# 5.3 Counting Numbers as Exponents

For counting numbers n and m,

• x^mx^n=x^{m+n}
• (xy)^n=x^ny^n

In general, however, x^n +x^m \ne x^{m+n}

In the last section, we developed an exponential equation representing the population at time n and then asked some questions about it:

P(n) = 1000(1.02)^n

Before we answer the questions from the last section, namely, how to compute:

1. P(0) --- this would represent the population at time 0
2. P(-1) --- this would represent the population 1 year in the past
3. P(1.5) --- this would be at time 1 year and 6 months.

Let's see how we can manipulate exponents in order to get a deeper feeling for how different exponential relate. An exponent is just a basic operation on a number much in the same way that multiplication, division, addition, and subtraction are basic operations on numbers. So, in order to become better acquainted with exponents, let's start by multiplying two exponentials and see what happens. Can we find some sort of pattern?

As an example, if we multiply 21 by 23, we get:

21 × 23 = 24 since 2 × 8 = 16.

Is there a general pattern to x^n x^m?

Try different counting numbers and see if you can find a pattern.

Explore!

 2 × 2 = 2

If you do find the pattern, think about why it's true and then take a look at the discussion below.

To multiply exponentials with the same base, we just add the exponents.

Is this true for every possible base and every possible counting number? Let's use the power of abstraction to understand the specific example in a more general setting. In other words, let's call our base x, one of the exponents m and the other exponent n. Then,

\begin{matrix} x^mx^n=\underbrace{x\cdot x\cdot \ldots\cdot x} \underbrace{x\cdot x\cdot \ldots\cdot x}\\{\;\;\;\;\;\;\;\;\;\;\;\;m \; times \;\;\;\;\;\;n \; times\end{matrix}

But the right-hand side has a total of (m+n) x's. This tells us that:

x^mx^n=x^{m+n}

Once again, we used specific examples, noted the pattern and then generalized the result.

What if we have the same exponents but different bases? We found a pattern when we had the same bases, so it would be natural to play the same game with the exponents as well.

As an example, 32 × 42 = 122 since 9 × 16 = 144.

Try different counting numbers and see if you can find a pattern.

 2 2 2 × =

If you find a pattern, think about why it's true and then take a look at the discussion below.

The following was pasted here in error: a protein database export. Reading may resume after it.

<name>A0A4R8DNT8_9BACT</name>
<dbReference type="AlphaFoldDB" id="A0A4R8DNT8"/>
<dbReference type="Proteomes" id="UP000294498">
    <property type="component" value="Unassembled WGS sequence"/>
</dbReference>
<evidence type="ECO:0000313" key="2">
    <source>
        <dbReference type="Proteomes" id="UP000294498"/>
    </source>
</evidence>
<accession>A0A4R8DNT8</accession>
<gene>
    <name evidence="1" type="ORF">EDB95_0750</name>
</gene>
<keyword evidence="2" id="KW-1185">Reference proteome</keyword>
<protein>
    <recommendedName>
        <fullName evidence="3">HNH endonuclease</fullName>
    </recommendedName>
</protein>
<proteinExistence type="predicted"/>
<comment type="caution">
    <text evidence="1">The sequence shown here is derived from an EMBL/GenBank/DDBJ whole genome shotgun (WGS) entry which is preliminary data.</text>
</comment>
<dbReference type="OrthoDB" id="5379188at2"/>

Hopefully you noticed that when we have the same exponent, and we multiply two exponentials, the product consists of an exponential with the same exponent and a base that's the product of the individual bases.

Let's use the power of abstraction to see why this is true for any counting number. Let's call our exponent n, one of the bases x and the other one y. Then,

\begin{matrix} \;\;\;\;\;x^{n}y^{n}=\underbrace{x\cdot x\cdot \ldots\cdot x} \underbrace{y\cdot y\cdot \ldots\cdot y}\\{\;\;\;\;\;\;\;\;\;\;\;\;\;\;\;\;\;\;\;\;\;\;\;\;n \; times \;\;\;\;\;\;n \; times\;\;\;\;\;\;\;\\=\underbrace{xy\cdot xy\cdot \ldots\cdot xy} \\{\; \; \; \; \; \; \; \;\;\;\;\;n \; times\;\;\;\;\ \\=(xy)^n\;\;\;\;\;\;\;\;\;\;\;\;\;\;\;\end{matrix}

But this tells us that:

(xy)^n=x^ny^n

Once again, we used specific examples, noted the pattern and then generalized the result.

What if we add exponentials with the same base and different exponents? We found a pattern when we multiplied exponentials with the same bases, so it would be natural to see if there's a pattern with addition, as well. Let's look at a specific example and see if we notice anything.

21 + 22 =

22 + 23=

23 + 24 =

Is there a pattern?

I'm afraid that here we have no recognizable pattern. When adding exponentials with different exponents, we can't combine them. In general,

x^m +x^n \ne x^{m+n}

Can we ever combine added exponentials? Yes, but only if they have the same base and the same exponent. As an example,

x^3+4x^3=5x^3

This is true, because x^3+4x^3 is equal to x^3(1+4) after factoring out the x^3term. Combining, we then get 5x^3; in other words, if we have the base and the same exponent, then we can factor and then combine.

Explore!

Combine the following into one expression using the exponent rules that you just learned. If none apply, then write "simplified"; use the "^" symbol for the exponent (for example, you can write x squared as x^2.

x^3x^6=

x^5+5x^5=

x^5+x^6=

x^2y^2=

Now that we have a sense of some of the basic rules of exponents, we can begin to think about exponents that aren't natural numbers. First, let's study an exponent of 0.